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Messages - resipsaloquitur

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I agree with others that you need to get more info on what you are in for fighting this. You will need to be prepared. Ask the Dean where you can get a copy of the procedures explaining the process, what standard they will use in looking at the situation, and the part of the code they claim you violated.

Think about how the school will look at this from those standards.  Were it not you, would you believe what you are saying?  They will probably want to know: Why had you not already started the exam software when the exam started rather than waiting?  If you realized the error during the exam, why did you not alert anyone (e.g. a proctor) during or immediately after the exam?


I felt wretched after Crim Law last year and it was my best grade.  Opposite feelings and results in Civ Pro.

There's no way to know.  I never discuss exams with classmates after the fact.  And I try not to think about it.

Current Law Students / Re: Dying in Torts! Need good supplement.
« on: December 10, 2008, 10:05:31 PM »

Just get an outline from a previous student and go through it marking it up with your own notes.

Then practice exams. Focus on practice exams. 


I wouldn't. It's both wrong and risky.

I think it would be funny if one of your classmates spent their time decoding it or whatever and then prepped for that question only to have it be a red herring.

Current Law Students / Re: Wow am I gonna fail contracts.
« on: December 08, 2008, 06:07:32 PM »

If it's any consolation, there's a good chance I will fail Con Law.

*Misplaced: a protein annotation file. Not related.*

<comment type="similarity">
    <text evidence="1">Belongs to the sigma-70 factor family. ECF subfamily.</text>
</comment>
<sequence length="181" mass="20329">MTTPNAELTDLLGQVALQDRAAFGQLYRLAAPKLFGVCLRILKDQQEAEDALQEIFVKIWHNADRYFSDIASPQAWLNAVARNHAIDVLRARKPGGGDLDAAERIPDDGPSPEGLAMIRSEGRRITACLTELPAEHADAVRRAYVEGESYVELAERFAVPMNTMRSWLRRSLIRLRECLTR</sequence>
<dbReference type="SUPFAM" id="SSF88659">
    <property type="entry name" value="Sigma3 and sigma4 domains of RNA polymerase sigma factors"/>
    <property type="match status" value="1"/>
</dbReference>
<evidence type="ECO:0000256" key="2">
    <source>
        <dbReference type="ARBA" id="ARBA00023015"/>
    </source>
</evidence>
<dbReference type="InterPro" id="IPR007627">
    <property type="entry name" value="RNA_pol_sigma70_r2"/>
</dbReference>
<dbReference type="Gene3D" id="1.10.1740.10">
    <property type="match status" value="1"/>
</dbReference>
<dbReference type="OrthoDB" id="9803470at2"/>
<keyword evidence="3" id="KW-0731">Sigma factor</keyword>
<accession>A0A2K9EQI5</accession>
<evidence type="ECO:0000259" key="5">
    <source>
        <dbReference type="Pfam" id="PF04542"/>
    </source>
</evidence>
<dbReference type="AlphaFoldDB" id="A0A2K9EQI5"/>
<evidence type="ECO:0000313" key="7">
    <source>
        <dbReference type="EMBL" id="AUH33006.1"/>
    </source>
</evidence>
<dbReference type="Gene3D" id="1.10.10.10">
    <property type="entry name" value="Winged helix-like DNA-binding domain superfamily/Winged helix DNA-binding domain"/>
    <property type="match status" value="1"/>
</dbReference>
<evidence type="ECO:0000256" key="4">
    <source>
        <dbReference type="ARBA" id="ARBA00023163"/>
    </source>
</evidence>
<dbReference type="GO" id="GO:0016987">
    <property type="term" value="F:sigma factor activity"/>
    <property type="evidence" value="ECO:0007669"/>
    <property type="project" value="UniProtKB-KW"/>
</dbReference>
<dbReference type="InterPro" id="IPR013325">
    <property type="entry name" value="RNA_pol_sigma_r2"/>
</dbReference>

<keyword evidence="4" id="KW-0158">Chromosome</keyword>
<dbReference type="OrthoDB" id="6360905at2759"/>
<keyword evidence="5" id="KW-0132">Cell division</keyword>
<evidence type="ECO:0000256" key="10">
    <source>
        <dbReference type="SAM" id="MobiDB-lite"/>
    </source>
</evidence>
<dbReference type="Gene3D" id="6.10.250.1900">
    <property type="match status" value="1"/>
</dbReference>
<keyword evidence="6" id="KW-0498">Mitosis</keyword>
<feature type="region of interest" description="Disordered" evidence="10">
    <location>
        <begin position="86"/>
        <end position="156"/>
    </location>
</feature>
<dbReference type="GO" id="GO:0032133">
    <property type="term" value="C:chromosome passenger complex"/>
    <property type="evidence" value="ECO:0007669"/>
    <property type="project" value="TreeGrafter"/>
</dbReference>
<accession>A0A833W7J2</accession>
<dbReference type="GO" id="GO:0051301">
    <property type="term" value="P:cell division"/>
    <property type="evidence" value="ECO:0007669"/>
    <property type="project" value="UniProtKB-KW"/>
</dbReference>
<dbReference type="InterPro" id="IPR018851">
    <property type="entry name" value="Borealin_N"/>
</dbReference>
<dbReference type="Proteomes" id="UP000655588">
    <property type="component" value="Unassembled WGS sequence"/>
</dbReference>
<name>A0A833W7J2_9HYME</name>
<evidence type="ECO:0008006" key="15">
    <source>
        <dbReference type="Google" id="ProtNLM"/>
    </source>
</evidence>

Volunteering with legal aid a few hours a week.  Totally worthwhile.

I am very curious about your perspective.

1. What do you think happens when a judge makes up their mind, but no precedent supporting that position is available at the precedential buffet (in fact, a contrary rule is on the menu)?

2. What are judges using to make up their mind at the outset?

3. If there are ambiguities in the law, what should the judge be using to make up there mind?  (You're at the buffet and there is hot cereal and cold cereal with people arguing at you which you should pick. How do you decide what's for breakfast?  ;D)

I do this because a good debate is exactly what I need to keep my mind off of imminent failure.

1) I agree that the common law is more flexible.  I'm not sure I see that as a good thing.  It seems to me that in common law judges often first make up their mind and then visit the precedential buffet to pick and choose principles and reasoning to later patch together a supposed line of reasoning in order to justify it. 

You really think so?  Or are you just jaded from reading your casebooks (I'm looking at you, Property) and hearing the joke about legal realism one too many times?

PJH, you have the right idea.  Mutuality of assent can indeed be dealt with under the element of Offer (e.g. whether an offer ever existed or whether an offer has been revoked) and the element of Acceptance.

Don't mess with the simplicity of the formula.  Don't add more trees to the forest.

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